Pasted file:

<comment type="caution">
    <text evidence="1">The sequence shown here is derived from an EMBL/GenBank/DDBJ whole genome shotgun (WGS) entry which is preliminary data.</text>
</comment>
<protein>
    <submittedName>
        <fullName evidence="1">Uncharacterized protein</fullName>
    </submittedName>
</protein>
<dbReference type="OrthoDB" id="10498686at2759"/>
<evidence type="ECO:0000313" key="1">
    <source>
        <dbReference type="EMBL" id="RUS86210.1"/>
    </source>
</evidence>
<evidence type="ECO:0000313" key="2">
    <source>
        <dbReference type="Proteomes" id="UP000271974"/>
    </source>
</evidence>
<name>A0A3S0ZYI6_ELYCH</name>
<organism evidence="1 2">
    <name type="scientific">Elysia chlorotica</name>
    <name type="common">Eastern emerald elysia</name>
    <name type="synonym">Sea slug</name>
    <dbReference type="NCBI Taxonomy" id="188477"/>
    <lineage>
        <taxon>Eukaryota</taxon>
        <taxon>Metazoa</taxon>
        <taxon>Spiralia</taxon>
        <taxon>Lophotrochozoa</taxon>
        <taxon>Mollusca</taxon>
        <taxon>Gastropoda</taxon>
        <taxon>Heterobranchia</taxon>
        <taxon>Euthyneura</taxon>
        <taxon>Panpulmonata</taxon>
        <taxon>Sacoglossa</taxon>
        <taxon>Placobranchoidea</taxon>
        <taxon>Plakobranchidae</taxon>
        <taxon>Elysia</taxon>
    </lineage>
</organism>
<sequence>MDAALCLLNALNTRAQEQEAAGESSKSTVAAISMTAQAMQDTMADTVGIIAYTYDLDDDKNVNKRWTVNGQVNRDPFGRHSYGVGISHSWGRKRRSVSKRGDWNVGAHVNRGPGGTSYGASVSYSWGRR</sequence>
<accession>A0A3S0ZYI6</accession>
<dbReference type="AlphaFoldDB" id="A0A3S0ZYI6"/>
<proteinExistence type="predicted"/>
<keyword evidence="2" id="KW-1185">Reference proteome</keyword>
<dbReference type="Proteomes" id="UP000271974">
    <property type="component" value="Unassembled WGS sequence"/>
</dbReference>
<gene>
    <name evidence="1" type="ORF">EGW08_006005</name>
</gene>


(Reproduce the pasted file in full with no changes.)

<comment type="caution">
    <text evidence="1">The sequence shown here is derived from an EMBL/GenBank/DDBJ whole genome shotgun (WGS) entry which is preliminary data.</text>
</comment>
<protein>
    <submittedName>
        <fullName evidence="1">Uncharacterized protein</fullName>
    </submittedName>
</protein>
<dbReference type="OrthoDB" id="10498686at2759"/>
<evidence type="ECO:0000313" key="1">
    <source>
        <dbReference type="EMBL" id="RUS86210.1"/>
    </source>
</evidence>
<evidence type="ECO:0000313" key="2">
    <source>
        <dbReference type="Proteomes" id="UP000271974"/>
    </source>
</evidence>
<name>A0A3S0ZYI6_ELYCH</name>
<organism evidence="1 2">
    <name type="scientific">Elysia chlorotica</name>
    <name type="common">Eastern emerald elysia</name>
    <name type="synonym">Sea slug</name>
    <dbReference type="NCBI Taxonomy" id="188477"/>
    <lineage>
        <taxon>Eukaryota</taxon>
        <taxon>Metazoa</taxon>
        <taxon>Spiralia</taxon>
        <taxon>Lophotrochozoa</taxon>
        <taxon>Mollusca</taxon>
        <taxon>Gastropoda</taxon>
        <taxon>Heterobranchia</taxon>
        <taxon>Euthyneura</taxon>
        <taxon>Panpulmonata</taxon>
        <taxon>Sacoglossa</taxon>
        <taxon>Placobranchoidea</taxon>
        <taxon>Plakobranchidae</taxon>
        <taxon>Elysia</taxon>
    </lineage>
</organism>
<sequence>MDAALCLLNALNTRAQEQEAAGESSKSTVAAISMTAQAMQDTMADTVGIIAYTYDLDDDKNVNKRWTVNGQVNRDPFGRHSYGVGISHSWGRKRRSVSKRGDWNVGAHVNRGPGGTSYGASVSYSWGRR</sequence>
<accession>A0A3S0ZYI6</accession>
<dbReference type="AlphaFoldDB" id="A0A3S0ZYI6"/>
<proteinExistence type="predicted"/>
<keyword evidence="2" id="KW-1185">Reference proteome</keyword>
<dbReference type="Proteomes" id="UP000271974">
    <property type="component" value="Unassembled WGS sequence"/>
</dbReference>
<gene>
    <name evidence="1" type="ORF">EGW08_006005</name>
</gene>